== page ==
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abstract = "We report on high-energy X-ray observations of the Compton-thick Seyfert 2 galaxy NGC 1068 with NuSTAR, which provide the best constraints to date on its >10 keV spectral shape. The NuSTAR data are consistent with those from past and current instruments to within cross-calibration uncertainties, and we find no strong continuum or line variability over the past two decades, which is in line with its X-ray classification as a reflection-dominated Compton-thick active galactic nucleus. The combined NuSTAR, Chandra, XMM-Newton, and Swift BAT spectral data set offers new insights into the complex secondary emission seen instead of the completely obscured transmitted nuclear continuum. The critical combination of the high signal-to-noise NuSTAR data and the decomposition of the nuclear and extranuclear emission with Chandra allow us to break several model degeneracies and greatly aid physical interpretation. When modeled as a monolithic (i.e., a single NH) reflector, none of the common Compton reflection models are able to match the neutral fluorescence lines and broad spectral shape of the Compton reflection hump without requiring unrealistic physical parameters (e.g., large Fe overabundances, inconsistent viewing angles, or poor fits to the spatially resolved spectra). A multi-component reflector with three distinct column densities (e.g., with best-fit values of NH of 1.4 {\"i}¿½ 1023, 5.0 {\"i}¿½ 1024, and 1025 cm-2) provides a more reasonable fit to the spectral lines and Compton hump, with near-solar Fe abundances. In this model, the higher NH component provides the bulk of the flux to the Compton hump, while the lower NH component produces much of the line emission, effectively decoupling two key features of Compton reflection. We find that ≈30{\%} of the neutral Fe K-α line flux arises from >2″ (≈140 pc) and is clearly extended, implying that a significant fraction (and perhaps most) of the <10 keV reflected component arises from regions well outside a parsec-scale torus. These results likely have ramifications for the interpretation of Compton-thick spectra from observations with poorer signal-to-noise and/or more distant objects.",
author = "Bauer, {Franz E.} and Patricia Ar{\"i}¿½valo and Walton, {Dominic J.} and Koss, {Michael J.} and Simonetta Puccetti and Poshak Gandhi and Daniel Stern and Alexander, {David M.} and Mislav Baloković and Boggs, {Steve E.} and Brandt, {William N.} and Murray Brightman and Christensen, {Finn E.} and Andrea Comastri and Craig, {William W.} and Moro, {Agnese Del} and Hailey, {Charles J.} and Harrison, {Fiona A.} and Ryan Hickox and Bin Luo and Markwardt, {Craig B.} and Andrea Marinucci and Giorgio Matt and Rigby, {Jane R.} and Elizabeth Rivers and Cristian Saez and Ezequiel Treister and Urry, {C. Megan} and Zhang, {William W.}",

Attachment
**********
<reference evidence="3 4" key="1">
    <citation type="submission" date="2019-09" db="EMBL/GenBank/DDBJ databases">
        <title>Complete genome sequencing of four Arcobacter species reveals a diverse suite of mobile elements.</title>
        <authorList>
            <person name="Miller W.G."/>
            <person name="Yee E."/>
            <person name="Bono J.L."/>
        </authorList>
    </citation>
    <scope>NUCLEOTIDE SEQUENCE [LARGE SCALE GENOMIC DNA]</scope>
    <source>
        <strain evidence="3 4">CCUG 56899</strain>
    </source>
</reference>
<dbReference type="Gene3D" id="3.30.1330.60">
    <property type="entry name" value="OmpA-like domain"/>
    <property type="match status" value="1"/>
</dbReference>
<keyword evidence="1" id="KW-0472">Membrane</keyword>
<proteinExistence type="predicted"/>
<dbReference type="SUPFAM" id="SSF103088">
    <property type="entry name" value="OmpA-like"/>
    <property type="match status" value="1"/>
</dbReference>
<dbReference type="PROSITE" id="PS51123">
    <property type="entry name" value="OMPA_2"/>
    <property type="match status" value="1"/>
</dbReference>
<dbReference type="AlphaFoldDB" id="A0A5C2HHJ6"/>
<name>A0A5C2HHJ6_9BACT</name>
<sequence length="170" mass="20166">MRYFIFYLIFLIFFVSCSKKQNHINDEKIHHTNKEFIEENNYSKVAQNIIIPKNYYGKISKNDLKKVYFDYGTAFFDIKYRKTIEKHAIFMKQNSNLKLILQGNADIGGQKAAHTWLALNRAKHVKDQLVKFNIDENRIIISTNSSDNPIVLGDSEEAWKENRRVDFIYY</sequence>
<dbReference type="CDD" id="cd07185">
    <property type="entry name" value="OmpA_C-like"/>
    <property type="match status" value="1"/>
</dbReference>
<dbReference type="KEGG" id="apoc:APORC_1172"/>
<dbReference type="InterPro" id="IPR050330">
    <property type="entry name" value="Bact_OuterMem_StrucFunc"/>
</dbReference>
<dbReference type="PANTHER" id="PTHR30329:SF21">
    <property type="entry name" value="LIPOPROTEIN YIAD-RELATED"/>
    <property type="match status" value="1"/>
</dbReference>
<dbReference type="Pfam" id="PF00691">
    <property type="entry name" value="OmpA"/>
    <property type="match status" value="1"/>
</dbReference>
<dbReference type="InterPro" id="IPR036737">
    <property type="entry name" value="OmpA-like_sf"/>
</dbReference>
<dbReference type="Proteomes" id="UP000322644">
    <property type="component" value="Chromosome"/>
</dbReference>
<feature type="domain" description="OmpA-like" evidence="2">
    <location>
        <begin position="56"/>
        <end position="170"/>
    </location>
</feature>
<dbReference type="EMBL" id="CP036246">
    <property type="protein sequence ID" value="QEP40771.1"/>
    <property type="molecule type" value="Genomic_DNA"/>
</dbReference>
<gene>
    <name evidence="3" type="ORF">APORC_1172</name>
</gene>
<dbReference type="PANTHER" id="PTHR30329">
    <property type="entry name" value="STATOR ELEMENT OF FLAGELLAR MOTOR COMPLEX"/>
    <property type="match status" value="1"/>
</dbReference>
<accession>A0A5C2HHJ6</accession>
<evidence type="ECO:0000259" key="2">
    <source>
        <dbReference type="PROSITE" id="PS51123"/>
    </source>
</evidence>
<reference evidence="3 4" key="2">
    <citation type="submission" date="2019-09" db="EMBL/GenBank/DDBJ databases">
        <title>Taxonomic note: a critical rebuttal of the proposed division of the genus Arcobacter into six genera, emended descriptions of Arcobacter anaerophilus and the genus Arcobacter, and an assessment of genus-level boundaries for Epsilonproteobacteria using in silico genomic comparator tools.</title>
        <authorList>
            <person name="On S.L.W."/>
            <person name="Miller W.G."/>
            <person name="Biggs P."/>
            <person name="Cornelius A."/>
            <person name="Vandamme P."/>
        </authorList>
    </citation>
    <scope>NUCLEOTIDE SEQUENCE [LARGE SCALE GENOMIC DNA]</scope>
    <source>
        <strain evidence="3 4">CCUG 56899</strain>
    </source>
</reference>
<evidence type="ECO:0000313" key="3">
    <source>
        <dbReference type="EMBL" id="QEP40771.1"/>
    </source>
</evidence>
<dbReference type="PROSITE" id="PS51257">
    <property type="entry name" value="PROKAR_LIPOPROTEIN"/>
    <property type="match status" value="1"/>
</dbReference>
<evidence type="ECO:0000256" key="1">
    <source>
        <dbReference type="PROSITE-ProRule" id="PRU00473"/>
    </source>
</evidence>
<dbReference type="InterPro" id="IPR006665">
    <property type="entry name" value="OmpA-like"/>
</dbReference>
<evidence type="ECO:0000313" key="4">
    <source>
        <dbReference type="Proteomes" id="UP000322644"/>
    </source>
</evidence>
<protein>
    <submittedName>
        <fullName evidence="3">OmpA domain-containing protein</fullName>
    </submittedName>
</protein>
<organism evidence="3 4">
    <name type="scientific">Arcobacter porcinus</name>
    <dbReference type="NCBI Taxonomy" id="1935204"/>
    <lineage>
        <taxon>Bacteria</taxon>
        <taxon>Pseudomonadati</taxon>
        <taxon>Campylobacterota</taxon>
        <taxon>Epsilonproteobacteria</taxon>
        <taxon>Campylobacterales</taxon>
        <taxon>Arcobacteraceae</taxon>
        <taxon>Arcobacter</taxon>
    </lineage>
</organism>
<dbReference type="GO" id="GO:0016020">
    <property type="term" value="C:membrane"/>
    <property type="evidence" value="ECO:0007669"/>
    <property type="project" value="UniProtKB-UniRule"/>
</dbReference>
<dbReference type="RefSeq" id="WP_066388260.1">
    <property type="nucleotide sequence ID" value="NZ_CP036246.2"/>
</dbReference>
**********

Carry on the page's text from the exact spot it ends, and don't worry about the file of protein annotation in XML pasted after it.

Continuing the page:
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Bauer, FE, Ar�valo, P, Walton, DJ, Koss, MJ, Puccetti, S, Gandhi, P, Stern, D, Alexander, DM, Baloković, M, Boggs, SE, Brandt, WN, Brightman, M, Christensen, FE, Comastri, A, Craig, WW, Moro, AD, Hailey, CJ, Harrison, FA, Hickox, R, Luo, B, Markwardt, CB, Marinucci, A, Matt, G, Rigby, JR, Rivers, E, Saez, C, Treister, E, Urry, CM & Zhang, WW 2015, 'NuSTAR spectroscopy of multi-component X-Ray reflection from NGC 1068', Astrophysical Journal, vol. 812, no. 2, 116. https://doi.org/10.1088/0004-637X/812/2/116

NuSTAR spectroscopy of multi-component X-Ray reflection from NGC 1068. / Bauer, Franz E.; Ar�valo, Patricia; Walton, Dominic J.; Koss, Michael J.; Puccetti, Simonetta; Gandhi, Poshak; Stern, Daniel; Alexander, David M.; Baloković, Mislav; Boggs, Steve E.; Brandt, William N.; Brightman, Murray; Christensen, Finn E.; Comastri, Andrea; Craig, William W.; Moro, Agnese Del; Hailey, Charles J.; Harrison, Fiona A.; Hickox, Ryan; Luo, Bin; Markwardt, Craig B.; Marinucci, Andrea; Matt, Giorgio; Rigby, Jane R.; Rivers, Elizabeth; Saez, Cristian; Treister, Ezequiel; Urry, C. Megan; Zhang, William W.

In: Astrophysical Journal, Vol. 812, No. 2, 116, 20.10.2015.

Research output: Contribution to journalArticle

TY - JOUR

T1 - NuSTAR spectroscopy of multi-component X-Ray reflection from NGC 1068

AU - Bauer, Franz E.

AU - Ar�valo, Patricia

AU - Walton, Dominic J.

AU - Koss, Michael J.

AU - Puccetti, Simonetta

AU - Gandhi, Poshak

AU - Stern, Daniel

AU - Alexander, David M.

AU - Baloković, Mislav

AU - Boggs, Steve E.

AU - Brandt, William N.

AU - Brightman, Murray

AU - Christensen, Finn E.

AU - Comastri, Andrea

AU - Craig, William W.